Better perks and benefits on offer to entice recruits into the community
In the current sluggish recruitment climate, pharmacy employers have to offer attractive employee benefit packages to recruit pharmacists. Debbie Andalo investigates and discovers that it is not just financial perks that attract them
High street chains are targeting undergraduate pharmacy students in the hope that they can win their loyalty when they look to take their first step on the career ladder. They are increasing their profile in pharmacy schools so that they become the employer of choice when students are searching for their first preregistration post.
The measures come as pharmacy companies admit that the problems with recruitment across the sector have remained during the past 12 months. And, despite the changing role of the profession on the high street, there is little optimism that the climate will change in the year ahead.
Niki Coppard, head of HR operations at Lloydspharmacy, says: “It’s been an ongoing real challenge to try [to] find pharmacists. Competition has been hotting up. There is no indication that there is enough supply to meet demand. Our experience, in fact, shows the opposite. It’s a bit of a shortage occupation and we have had to supply from overseas.”
The sluggish current recruitment climate has, however, not deterred company expansion plans across community pharmacy. Instead, it has brought pockets of new employment opportunities. Boots UK reveals that, in the next 12 months, it expects to recruit and train a “substantial number” of those graduating from pharmacy schools as it opens more stores and acquires other pharmacies. In the past 12 months, it recruited more than 1,600 graduates and pharmacists across the UK.
Supermarket chain Asda has opened 30 new pharmacies in the past year, mainly on 100-hour contracts, which has created new employment opportunities because each pharmacy employs one full-time and two part-time pharmacists.
Asda’s superintendent pharmacist, John Evans, says: “I think recruitment is getting a bit better. We have found that there is a move from people working with us as locums to taking on full-time posts. They like what they see and full-time role offers them more certainty and they enjoy the predictability of employment.”
But the locum to permanent switch is not happening everywhere. Ms Coppard says: “We find that there are problems with the number of pharmacists who prefer to locum.”
She commented: “We have been looking at the reasons behind that and what we have discovered is that the most common cause is the desire to work flexibly. So we, as a company, are looking at how we can be more flexible and looking at giving a greater number of flexible options, such as term-time contracts, as well as trying to persuade them to understand the benefits of employee status.”
But, despite these obstacles, the company still reports it has “expanded” the number of employed pharmacists overall in the business in the past year.
The Co-operative Pharmacy says it is constantly looking for new opportunities to relocate or refit stores in order to expand pharmacy, although Vicky Moore, its recruitment manager, admits there are still geographical areas that are difficult to recruit to.
These districts tend to be away from large cities and pharmacy schools. She says Norfolk and Cumbria present particular challenges and admits that to get pharmacists to relocate is a real challenge.
One way the organisation helps to overcome this problem is by offering tailor-made relocation packages as part of its company benefits. “We may pay for moving costs or contribute towards a deposit and rent to get somebody settled. The whole package will depend on an individual person’s needs, although we do have a ceiling,” she says. It has also been relying on recruitment agencies to help fill gaps as well, she reveals.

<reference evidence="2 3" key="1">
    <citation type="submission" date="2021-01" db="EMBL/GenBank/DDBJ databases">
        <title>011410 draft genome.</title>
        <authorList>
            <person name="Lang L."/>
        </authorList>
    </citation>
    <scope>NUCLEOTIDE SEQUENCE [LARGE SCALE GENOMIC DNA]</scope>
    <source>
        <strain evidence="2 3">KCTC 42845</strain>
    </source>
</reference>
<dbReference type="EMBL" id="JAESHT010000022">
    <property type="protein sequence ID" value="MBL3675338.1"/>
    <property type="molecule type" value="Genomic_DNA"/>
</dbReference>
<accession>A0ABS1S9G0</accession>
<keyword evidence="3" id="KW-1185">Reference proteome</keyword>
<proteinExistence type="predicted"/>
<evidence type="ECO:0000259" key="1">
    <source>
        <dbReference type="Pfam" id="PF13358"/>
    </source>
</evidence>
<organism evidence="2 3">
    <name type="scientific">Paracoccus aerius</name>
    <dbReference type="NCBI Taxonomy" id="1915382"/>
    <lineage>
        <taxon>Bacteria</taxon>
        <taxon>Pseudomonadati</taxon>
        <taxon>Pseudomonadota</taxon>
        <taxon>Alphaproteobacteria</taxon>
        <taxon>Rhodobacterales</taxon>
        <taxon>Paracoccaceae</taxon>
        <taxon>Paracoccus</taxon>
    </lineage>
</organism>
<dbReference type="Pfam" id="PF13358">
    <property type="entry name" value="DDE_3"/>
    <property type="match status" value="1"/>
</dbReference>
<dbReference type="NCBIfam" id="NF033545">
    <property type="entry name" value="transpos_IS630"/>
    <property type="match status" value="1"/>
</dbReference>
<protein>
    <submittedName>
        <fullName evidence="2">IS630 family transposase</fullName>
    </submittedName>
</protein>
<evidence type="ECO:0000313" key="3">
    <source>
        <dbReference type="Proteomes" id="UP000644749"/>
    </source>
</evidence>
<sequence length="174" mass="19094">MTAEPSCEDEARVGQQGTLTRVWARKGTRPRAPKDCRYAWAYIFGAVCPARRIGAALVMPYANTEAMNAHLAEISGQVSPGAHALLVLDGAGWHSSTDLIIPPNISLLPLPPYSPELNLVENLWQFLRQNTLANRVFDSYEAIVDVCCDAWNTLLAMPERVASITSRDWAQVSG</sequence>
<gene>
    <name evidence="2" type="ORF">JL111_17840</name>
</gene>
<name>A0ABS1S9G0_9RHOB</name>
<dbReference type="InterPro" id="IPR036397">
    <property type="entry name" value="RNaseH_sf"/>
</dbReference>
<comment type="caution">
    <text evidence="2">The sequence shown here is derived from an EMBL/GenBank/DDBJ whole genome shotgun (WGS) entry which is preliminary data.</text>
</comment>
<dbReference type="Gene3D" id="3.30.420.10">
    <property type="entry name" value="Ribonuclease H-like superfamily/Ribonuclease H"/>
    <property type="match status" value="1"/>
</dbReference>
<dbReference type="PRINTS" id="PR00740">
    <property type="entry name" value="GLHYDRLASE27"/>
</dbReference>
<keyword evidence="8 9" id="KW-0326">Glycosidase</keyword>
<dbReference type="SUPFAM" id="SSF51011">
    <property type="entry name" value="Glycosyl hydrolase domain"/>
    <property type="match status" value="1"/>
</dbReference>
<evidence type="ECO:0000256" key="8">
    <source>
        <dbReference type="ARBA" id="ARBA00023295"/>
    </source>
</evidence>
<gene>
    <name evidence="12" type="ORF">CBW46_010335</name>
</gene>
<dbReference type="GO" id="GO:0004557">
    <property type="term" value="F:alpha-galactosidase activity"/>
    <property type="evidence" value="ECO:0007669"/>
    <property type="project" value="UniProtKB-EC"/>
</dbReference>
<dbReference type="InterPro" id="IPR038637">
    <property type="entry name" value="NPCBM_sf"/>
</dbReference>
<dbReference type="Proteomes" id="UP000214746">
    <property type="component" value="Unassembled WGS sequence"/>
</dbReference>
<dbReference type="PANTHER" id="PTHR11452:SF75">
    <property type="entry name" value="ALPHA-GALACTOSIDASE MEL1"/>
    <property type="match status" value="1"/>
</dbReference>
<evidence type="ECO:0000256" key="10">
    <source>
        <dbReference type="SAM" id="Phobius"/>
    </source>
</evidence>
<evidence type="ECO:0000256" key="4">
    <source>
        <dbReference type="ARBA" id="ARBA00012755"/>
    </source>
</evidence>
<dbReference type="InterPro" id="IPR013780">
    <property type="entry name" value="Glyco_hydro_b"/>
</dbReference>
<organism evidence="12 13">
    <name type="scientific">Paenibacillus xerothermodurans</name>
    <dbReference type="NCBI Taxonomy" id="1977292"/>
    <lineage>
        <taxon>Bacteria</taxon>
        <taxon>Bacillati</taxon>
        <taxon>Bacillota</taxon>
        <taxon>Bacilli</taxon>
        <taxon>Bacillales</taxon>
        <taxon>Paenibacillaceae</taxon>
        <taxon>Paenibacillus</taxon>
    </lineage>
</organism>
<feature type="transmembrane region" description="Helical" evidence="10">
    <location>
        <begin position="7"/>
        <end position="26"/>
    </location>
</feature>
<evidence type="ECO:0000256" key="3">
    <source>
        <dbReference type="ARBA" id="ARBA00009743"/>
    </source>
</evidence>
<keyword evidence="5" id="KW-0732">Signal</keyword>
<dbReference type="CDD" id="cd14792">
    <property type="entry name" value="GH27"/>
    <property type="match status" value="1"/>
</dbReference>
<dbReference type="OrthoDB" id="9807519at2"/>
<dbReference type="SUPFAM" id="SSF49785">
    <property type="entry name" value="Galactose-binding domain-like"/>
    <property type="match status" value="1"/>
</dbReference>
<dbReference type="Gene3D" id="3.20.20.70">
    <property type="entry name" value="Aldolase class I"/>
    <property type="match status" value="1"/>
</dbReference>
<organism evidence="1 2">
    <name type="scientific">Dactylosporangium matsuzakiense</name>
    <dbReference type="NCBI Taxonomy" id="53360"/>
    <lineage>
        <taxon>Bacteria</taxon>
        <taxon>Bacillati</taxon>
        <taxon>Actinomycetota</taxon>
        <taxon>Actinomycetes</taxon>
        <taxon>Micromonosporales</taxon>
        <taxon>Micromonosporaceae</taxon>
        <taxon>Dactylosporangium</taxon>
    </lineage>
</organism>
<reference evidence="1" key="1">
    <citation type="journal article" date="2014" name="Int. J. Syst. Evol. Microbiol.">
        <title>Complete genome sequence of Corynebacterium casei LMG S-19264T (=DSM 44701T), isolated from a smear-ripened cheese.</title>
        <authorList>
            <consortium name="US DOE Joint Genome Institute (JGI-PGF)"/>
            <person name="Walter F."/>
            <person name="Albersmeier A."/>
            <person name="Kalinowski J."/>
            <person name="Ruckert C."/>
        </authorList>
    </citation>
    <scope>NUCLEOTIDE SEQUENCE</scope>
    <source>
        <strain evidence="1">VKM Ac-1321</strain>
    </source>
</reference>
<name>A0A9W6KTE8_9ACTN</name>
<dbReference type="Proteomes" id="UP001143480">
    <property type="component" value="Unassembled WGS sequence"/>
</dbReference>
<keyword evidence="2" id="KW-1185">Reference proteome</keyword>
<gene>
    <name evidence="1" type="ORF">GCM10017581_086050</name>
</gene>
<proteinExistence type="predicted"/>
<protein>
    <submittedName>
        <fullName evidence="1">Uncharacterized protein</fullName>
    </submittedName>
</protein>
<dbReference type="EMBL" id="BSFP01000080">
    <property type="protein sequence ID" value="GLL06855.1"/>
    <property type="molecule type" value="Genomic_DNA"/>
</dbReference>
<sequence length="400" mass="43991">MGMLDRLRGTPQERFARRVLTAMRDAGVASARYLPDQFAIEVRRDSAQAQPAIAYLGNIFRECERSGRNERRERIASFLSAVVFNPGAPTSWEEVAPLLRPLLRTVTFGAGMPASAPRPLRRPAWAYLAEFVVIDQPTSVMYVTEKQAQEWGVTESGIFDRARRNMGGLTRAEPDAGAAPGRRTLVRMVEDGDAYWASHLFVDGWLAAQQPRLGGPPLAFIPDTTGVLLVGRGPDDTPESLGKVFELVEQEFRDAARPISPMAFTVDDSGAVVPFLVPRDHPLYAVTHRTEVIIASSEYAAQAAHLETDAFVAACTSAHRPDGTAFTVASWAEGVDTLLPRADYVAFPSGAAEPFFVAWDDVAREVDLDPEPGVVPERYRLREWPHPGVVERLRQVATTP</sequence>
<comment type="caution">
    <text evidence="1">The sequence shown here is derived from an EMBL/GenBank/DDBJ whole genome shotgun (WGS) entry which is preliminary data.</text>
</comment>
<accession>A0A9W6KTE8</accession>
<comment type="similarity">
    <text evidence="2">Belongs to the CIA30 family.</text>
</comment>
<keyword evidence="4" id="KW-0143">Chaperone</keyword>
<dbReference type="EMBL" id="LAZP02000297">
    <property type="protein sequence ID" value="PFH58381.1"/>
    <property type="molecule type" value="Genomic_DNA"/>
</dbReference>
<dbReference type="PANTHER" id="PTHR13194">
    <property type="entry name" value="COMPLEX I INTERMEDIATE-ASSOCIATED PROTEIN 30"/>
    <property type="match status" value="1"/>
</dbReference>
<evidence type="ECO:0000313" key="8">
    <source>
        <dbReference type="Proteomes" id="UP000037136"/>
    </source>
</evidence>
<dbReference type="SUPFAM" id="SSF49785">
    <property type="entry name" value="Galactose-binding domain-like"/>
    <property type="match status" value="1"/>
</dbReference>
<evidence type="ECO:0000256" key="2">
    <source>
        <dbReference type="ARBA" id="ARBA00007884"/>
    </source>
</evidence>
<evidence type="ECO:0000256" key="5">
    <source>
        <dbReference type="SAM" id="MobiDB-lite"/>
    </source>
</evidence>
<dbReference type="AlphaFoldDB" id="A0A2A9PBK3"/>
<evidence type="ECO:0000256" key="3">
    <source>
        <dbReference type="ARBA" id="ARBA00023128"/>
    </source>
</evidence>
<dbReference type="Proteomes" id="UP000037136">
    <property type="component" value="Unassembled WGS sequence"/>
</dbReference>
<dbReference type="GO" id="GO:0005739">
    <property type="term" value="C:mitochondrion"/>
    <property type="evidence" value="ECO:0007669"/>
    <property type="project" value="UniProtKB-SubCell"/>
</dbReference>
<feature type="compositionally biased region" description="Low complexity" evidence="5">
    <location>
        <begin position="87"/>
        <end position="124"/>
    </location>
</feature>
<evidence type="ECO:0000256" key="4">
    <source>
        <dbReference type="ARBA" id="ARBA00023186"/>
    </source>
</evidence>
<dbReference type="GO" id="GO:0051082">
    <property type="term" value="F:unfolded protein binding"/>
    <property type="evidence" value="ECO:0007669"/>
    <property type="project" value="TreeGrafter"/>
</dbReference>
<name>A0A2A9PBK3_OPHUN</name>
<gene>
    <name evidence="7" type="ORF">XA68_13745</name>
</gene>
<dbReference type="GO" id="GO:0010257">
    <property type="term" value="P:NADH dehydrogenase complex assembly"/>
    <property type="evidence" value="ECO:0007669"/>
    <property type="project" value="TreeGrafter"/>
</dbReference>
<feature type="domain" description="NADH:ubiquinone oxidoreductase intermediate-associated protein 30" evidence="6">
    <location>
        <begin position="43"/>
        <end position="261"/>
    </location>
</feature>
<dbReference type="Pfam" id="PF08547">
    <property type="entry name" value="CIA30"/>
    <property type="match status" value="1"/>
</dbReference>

It is also looking at new ways to reach its target audience. In the future, the Co-operative Pharmacy expects to make much more use of social networking sites such as Facebook and Twitter and using the internet more alongside traditional recruitment avenues.
Employee benefit packages
Employee benefit packages are traditionally used to entice staff and boost indirect income. Asda, for example, estimates its pharmacy package as a whole is worth around £5,000 a year while Lloydspharmacy reckons its employee benefits have a price tag of up to £13,000 annually.
Independent pharmacy membership group Numark recently launched its membership benefits package called Choices, boasting it was the first pharmacy membership organisation to offer such a deal. At its launch, Numark managing director Tony Mottram said: “We all know that many large employers provide benefit packages and, as a group that is almost as big as Boots, we are able to provide a very attractive programme. We are the first pharmacy membership organisation to offer a programme like this.”
A snapshot survey of pharmacist benefit packages currently on offer reveal pharmacists can expect to have at least 21 days annual leave and a variety of discounts from in-store offers (eg, Boots provides a 22.5 per cent discount on all its own-brand products) to travel offers, theatre tickets and gym memberships.
Long-service awards are also common and, although pensions are still on offer, their terms are varied. Boots UK, for example, offers a flexible pension while the deal from Lloydspharmacy is based on a defined contributions scheme with life assurance.
It is common to see annual bonuses as part of a benefits package. Asda promises a staff bonus that is based on a store’s performance and it also offers shares in its parent company, Wal-Mart, at a reduced price.
Lloydspharmacy promises its pharmacists an annual bonus of up to £6,000, which is based on an individual’s performance, as well as a pharmacy’s performance. Pharmacists who agree to take on a tutor role are also eligible for another bonus of up to a maximum £2,000.
It also runs a wider incentive scheme that targets the whole pharmacy team. If targets are met then staff are rewarded with high street gift vouchers, although the value depends on which targets are achieved.
Boots UK also has a well established discretionary bonus scheme for its pharmacists, which can be as much as 40 per cent of salary. It is linked to levels of customer care, sales and company profit.
Pharmacists who work for the Co-operative Pharmacy are Co-operative members as well as employees, which means they are automatically entitled to a share of the organisation’s profits.